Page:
Race Weekend Central

Beyond the Cockpit: BJ McLeod Takes Live Fast Into Next Gen Era

Live Fast Motorsports quietly continues to build its repertoire in the organization’s second season, even as some of its contemporaries that started in the NASCAR Cup Series the same year begin to visit victory lane for the first time (see: Trackhouse Racing Team, 23XI Racing).

The team has no shortage of experienced owners of its own, with BJ and Jessica McLeod and former driver Matt Tifft overseeing the operations of LFM. Lacking the resources of their newer peers like Trackhouse, 23XI and Kaulig Racing, LFM continues to make its own path in a different way. Last week at Atlanta Motor Speedway, BJ McLeod finished 19th to give the team its first top 20 in the Next Gen era.

McLeod spoke with Frontstretch last week to discuss the Atlanta result, plus its new style of racing, as well as the transition and vision for LFM with the Next Gen car.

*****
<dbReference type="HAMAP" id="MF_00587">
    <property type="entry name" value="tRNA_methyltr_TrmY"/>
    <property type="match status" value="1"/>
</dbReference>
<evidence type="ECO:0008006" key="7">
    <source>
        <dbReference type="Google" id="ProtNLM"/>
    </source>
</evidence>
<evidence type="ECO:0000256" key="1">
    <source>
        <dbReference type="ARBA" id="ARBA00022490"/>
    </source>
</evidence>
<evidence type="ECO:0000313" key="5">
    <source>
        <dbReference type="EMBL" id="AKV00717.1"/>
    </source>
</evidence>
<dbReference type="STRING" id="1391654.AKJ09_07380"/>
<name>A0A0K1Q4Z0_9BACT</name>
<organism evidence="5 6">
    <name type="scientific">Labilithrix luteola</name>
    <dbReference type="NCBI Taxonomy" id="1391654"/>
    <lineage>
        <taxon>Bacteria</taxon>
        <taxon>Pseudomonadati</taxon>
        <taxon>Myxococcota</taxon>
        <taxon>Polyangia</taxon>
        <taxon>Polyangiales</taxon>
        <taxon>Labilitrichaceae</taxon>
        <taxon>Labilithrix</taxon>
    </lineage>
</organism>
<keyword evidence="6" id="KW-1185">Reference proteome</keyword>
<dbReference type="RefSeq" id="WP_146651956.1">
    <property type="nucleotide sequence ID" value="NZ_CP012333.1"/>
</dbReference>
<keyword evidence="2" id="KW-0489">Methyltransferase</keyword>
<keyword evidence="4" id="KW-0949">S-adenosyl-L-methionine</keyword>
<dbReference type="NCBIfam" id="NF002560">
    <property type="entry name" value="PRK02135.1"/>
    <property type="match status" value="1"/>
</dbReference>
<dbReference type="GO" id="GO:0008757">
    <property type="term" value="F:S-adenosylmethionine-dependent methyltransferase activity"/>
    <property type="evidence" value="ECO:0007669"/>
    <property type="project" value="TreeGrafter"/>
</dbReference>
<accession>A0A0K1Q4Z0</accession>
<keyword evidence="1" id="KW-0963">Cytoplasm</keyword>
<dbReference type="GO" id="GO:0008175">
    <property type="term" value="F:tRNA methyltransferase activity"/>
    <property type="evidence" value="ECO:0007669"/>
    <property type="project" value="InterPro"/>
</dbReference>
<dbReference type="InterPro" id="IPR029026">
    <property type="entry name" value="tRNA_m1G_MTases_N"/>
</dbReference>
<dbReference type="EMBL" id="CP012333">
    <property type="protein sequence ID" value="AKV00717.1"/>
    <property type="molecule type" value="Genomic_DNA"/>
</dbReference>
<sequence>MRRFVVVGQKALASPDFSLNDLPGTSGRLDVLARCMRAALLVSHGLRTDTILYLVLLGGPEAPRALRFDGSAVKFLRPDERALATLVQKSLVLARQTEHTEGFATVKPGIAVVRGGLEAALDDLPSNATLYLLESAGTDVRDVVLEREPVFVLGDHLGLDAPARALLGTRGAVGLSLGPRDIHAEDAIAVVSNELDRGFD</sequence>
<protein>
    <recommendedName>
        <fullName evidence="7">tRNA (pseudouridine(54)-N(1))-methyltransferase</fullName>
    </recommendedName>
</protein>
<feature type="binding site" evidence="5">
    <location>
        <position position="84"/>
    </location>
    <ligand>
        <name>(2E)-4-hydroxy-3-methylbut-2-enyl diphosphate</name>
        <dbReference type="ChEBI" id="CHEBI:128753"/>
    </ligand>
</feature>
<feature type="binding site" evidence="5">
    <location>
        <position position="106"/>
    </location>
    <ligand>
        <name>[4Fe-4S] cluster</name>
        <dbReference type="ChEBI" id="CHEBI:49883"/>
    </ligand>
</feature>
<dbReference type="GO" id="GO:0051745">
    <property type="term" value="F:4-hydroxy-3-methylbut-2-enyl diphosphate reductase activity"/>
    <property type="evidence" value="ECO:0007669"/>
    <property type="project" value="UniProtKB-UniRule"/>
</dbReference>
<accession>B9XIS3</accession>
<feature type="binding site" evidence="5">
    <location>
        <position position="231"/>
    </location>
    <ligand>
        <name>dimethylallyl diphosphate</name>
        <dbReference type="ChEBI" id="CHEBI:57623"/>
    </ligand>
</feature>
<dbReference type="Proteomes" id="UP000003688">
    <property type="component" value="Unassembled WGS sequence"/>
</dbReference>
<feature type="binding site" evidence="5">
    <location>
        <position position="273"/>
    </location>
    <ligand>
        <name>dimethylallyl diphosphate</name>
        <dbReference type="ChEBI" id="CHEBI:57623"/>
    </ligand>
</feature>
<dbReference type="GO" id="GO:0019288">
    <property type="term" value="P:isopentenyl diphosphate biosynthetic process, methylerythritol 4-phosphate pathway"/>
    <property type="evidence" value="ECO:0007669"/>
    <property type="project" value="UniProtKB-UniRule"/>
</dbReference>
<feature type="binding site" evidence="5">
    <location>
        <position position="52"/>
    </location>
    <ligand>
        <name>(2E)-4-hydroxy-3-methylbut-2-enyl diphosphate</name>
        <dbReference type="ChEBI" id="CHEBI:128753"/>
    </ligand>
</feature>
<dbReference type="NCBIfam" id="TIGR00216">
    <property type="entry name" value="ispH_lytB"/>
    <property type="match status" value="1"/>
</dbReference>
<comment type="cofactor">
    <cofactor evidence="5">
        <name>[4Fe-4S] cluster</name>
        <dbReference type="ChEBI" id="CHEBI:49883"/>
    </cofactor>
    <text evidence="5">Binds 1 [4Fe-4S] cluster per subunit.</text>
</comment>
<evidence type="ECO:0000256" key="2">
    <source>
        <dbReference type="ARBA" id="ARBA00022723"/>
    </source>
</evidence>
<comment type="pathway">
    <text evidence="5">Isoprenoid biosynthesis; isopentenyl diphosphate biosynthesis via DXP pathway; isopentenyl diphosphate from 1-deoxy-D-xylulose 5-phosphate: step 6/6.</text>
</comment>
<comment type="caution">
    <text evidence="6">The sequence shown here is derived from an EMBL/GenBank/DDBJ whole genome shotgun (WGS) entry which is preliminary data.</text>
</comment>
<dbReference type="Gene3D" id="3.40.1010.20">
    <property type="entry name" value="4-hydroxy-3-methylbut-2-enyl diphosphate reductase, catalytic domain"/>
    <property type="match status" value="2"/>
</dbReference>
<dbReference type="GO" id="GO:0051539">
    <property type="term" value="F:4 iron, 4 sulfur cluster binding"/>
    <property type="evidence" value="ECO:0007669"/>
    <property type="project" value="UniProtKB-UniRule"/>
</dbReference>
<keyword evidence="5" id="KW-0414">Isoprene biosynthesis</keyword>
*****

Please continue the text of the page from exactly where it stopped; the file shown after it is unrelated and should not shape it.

Luken Glover, Frontstretch: How much of a boost was it to get that top-20 finish at Atlanta?

BJ McLeod: It’s really cool to go to Atlanta and finish [on the] lead lap. It’s crazy, right, for a racer to say that. Like, I’m a guy that won everything I did before I came to NASCAR and now have had little to no success as far as one top 10 over 12 years. It’s been a hard road. Top 20 on the lead lap at Atlanta is so hard to pull off, and the new racing obviously is the reason that it was possible with the way that the track is laid out. It was still intense to try and stay on the lead lap, stay in the pack for four hours long or something and not get caught up in those wrecks.

I was right in the middle of the wreck and saw (Chase) Briscoe spin in front of me, and you’re going so fast that there is nowhere to go. We got through it all with no trouble … I laid back there on the last restart. I wish now that I hadn’t, because we maybe could have gotten a top 15. It just didn’t play out the way we thought, but regardless, getting a lead-lap finish at Atlanta was what we were hoping the new car would do for us.